Project description:Experimental demonstration of resistive neural networks has been the recent focus of hardware implementation of neuromorphic computing. Capacitive neural networks, which call for novel building blocks, provide an alternative physical embodiment of neural networks featuring a lower static power and a better emulation of neural functionalities. Here, we develop neuro-transistors by integrating dynamic pseudo-memcapacitors as the gates of transistors to produce electronic analogs of the soma and axon of a neuron, with "leaky integrate-and-fire" dynamics augmented by a signal gain on the output. Paired with non-volatile pseudo-memcapacitive synapses, a Hebbian-like learning mechanism is implemented in a capacitive switching network, leading to the observed associative learning. A prototypical fully integrated capacitive neural network is built and used to classify inputs of signals.
Project description:This paper presents a dual-function wearable device (Tacsac) with capacitive tactile sensing and integrated tactile feedback capability to enable communication among deafblind people. Tacsac has a skin contactor which enhances localized vibrotactile stimulation of the skin as a means of feedback to the user. It comprises two main modules-the touch-sensing module and the vibrotactile module; both stacked and integrated as a single device. The vibrotactile module is an electromagnetic actuator that employs a flexible coil and a permanent magnet assembled in soft poly (dimethylsiloxane) (PDMS), while the touch-sensing module is a planar capacitive metal-insulator-metal (MIM) structure. The flexible coil was fabricated on a 50 µm polyimide (PI) sheet using Lithographie Galvanoformung Abformung (LIGA) micromoulding technique. The Tacsac device has been tested for independent sensing and actuation as well as dual sensing-actuation mode. The measured vibration profiles of the actuator showed a synchronous response to external stimulus for a wide range of frequencies (10 Hz to 200 Hz) within the perceivable tactile frequency thresholds of the human hand. The resonance vibration frequency of the actuator is in the range of 60-70 Hz with an observed maximum off-plane displacement of 0.377 mm at coil current of 180 mA. The capacitive touch-sensitive layer was able to respond to touch with minimal noise both when actuator vibration is ON and OFF. A mobile application was also developed to demonstrate the application of Tacsac for communication between deafblind person wearing the device and a mobile phone user who is not deafblind. This advances existing tactile displays by providing efficient two-way communication through the use of a single device for both localized haptic feedback and touch-sensing.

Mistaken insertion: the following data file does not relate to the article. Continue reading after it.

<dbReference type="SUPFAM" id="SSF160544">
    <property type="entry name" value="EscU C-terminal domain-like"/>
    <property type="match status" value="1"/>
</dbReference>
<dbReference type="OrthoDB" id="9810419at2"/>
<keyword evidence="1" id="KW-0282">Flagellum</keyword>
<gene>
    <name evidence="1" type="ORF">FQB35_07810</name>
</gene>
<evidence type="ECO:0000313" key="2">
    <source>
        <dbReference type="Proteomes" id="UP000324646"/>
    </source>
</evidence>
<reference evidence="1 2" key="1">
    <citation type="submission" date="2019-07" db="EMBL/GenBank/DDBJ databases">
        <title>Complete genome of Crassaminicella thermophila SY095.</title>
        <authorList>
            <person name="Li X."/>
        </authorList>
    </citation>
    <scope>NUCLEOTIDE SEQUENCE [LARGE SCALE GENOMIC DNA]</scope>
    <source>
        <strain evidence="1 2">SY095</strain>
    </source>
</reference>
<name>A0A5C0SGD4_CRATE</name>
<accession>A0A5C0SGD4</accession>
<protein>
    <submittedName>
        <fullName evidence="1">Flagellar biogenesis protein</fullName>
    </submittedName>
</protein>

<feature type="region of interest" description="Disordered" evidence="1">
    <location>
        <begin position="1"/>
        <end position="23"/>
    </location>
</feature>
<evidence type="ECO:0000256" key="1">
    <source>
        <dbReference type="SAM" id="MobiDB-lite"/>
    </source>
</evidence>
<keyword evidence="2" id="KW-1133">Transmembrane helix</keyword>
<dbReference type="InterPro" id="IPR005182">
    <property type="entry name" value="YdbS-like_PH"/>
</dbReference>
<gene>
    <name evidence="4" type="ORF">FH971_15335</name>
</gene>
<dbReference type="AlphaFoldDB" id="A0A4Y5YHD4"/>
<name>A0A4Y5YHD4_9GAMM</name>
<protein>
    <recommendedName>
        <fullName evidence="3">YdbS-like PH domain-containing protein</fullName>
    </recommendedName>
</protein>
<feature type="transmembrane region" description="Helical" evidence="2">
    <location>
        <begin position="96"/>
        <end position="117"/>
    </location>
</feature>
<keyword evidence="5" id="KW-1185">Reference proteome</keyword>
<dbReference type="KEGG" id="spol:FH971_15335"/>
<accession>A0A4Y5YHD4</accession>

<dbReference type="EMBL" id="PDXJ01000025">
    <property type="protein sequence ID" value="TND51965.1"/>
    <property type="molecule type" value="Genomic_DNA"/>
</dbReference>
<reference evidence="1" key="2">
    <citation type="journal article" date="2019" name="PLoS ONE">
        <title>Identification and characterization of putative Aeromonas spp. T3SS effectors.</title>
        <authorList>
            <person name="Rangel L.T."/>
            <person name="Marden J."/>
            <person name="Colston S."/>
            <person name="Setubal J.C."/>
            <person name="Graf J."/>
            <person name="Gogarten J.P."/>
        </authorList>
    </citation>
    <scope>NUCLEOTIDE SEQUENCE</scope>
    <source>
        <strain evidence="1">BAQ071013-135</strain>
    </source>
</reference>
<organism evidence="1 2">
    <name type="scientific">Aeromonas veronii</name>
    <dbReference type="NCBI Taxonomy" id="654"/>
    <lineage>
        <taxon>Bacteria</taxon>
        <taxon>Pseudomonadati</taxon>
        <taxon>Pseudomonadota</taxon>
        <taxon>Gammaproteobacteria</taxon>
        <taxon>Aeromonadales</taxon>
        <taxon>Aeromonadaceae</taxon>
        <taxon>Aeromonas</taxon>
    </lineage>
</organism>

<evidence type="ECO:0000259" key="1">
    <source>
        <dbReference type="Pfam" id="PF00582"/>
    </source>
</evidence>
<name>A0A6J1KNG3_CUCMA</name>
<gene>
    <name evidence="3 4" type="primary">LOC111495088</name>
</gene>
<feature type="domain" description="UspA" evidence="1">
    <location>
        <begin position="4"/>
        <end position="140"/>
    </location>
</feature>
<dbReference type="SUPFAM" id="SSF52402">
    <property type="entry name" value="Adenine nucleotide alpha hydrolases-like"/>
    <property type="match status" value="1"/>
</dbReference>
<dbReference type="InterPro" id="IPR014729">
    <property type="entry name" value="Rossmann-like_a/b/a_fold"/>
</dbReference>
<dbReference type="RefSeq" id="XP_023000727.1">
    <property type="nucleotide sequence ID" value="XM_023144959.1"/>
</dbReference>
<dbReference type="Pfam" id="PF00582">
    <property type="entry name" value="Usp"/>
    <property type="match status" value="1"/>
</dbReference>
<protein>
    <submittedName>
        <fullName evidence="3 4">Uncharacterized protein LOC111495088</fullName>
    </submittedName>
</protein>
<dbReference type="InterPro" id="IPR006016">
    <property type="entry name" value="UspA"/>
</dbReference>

Project description:The authors evaluated algorithms commonly used in syndromic surveillance for use as screening tools to detect potentially clonal outbreaks for review by infection control practitioners.Study phase 1 applied four aberrancy detection algorithms (CUSUM, EWMA, space-time scan statistic, and WSARE) to retrospective microbiologic culture data, producing a list of past candidate outbreak clusters. In phase 2, four infectious disease physicians categorized the phase 1 algorithm-identified clusters to ascertain algorithm performance. In phase 3, project members combined the algorithms to create a unified screening system and conducted a retrospective pilot evaluation.The study calculated recall and precision for each algorithm, and created precision-recall curves for various methods of combining the algorithms into a unified screening tool.Individual algorithm recall and precision ranged from 0.21 to 0.31 and from 0.053 to 0.29, respectively. Few candidate outbreak clusters were identified by more than one algorithm. The best method of combining the algorithms yielded an area under the precision-recall curve of 0.553. The phase 3 combined system detected all infection control-confirmed outbreaks during the retrospective evaluation period.Lack of phase 2 reviewers' agreement indicates that subjective expert review was an imperfect gold standard. Less conservative filtering of culture results and alternate parameter selection for each algorithm might have improved algorithm performance.Hospital outbreak detection presents different challenges than traditional syndromic surveillance. Nevertheless, algorithms developed for syndromic surveillance have potential to form the basis of a combined system that might perform clinically useful hospital outbreak screening.
Project description:Network inference algorithms are valuable tools for the study of large-scale neuroimaging datasets. Multivariate transfer entropy is well suited for this task, being a model-free measure that captures nonlinear and lagged dependencies between time series to infer a minimal directed network model. Greedy algorithms have been proposed to efficiently deal with high-dimensional datasets while avoiding redundant inferences and capturing synergistic effects. However, multiple statistical comparisons may inflate the false positive rate and are computationally demanding, which limited the size of previous validation studies. The algorithm we present-as implemented in the IDTxl open-source software-addresses these challenges by employing hierarchical statistical tests to control the family-wise error rate and to allow for efficient parallelization. The method was validated on synthetic datasets involving random networks of increasing size (up to 100 nodes), for both linear and nonlinear dynamics. The performance increased with the length of the time series, reaching consistently high precision, recall, and specificity (>98% on average) for 10,000 time samples. Varying the statistical significance threshold showed a more favorable precision-recall trade-off for longer time series. Both the network size and the sample size are one order of magnitude larger than previously demonstrated, showing feasibility for typical EEG and magnetoencephalography experiments.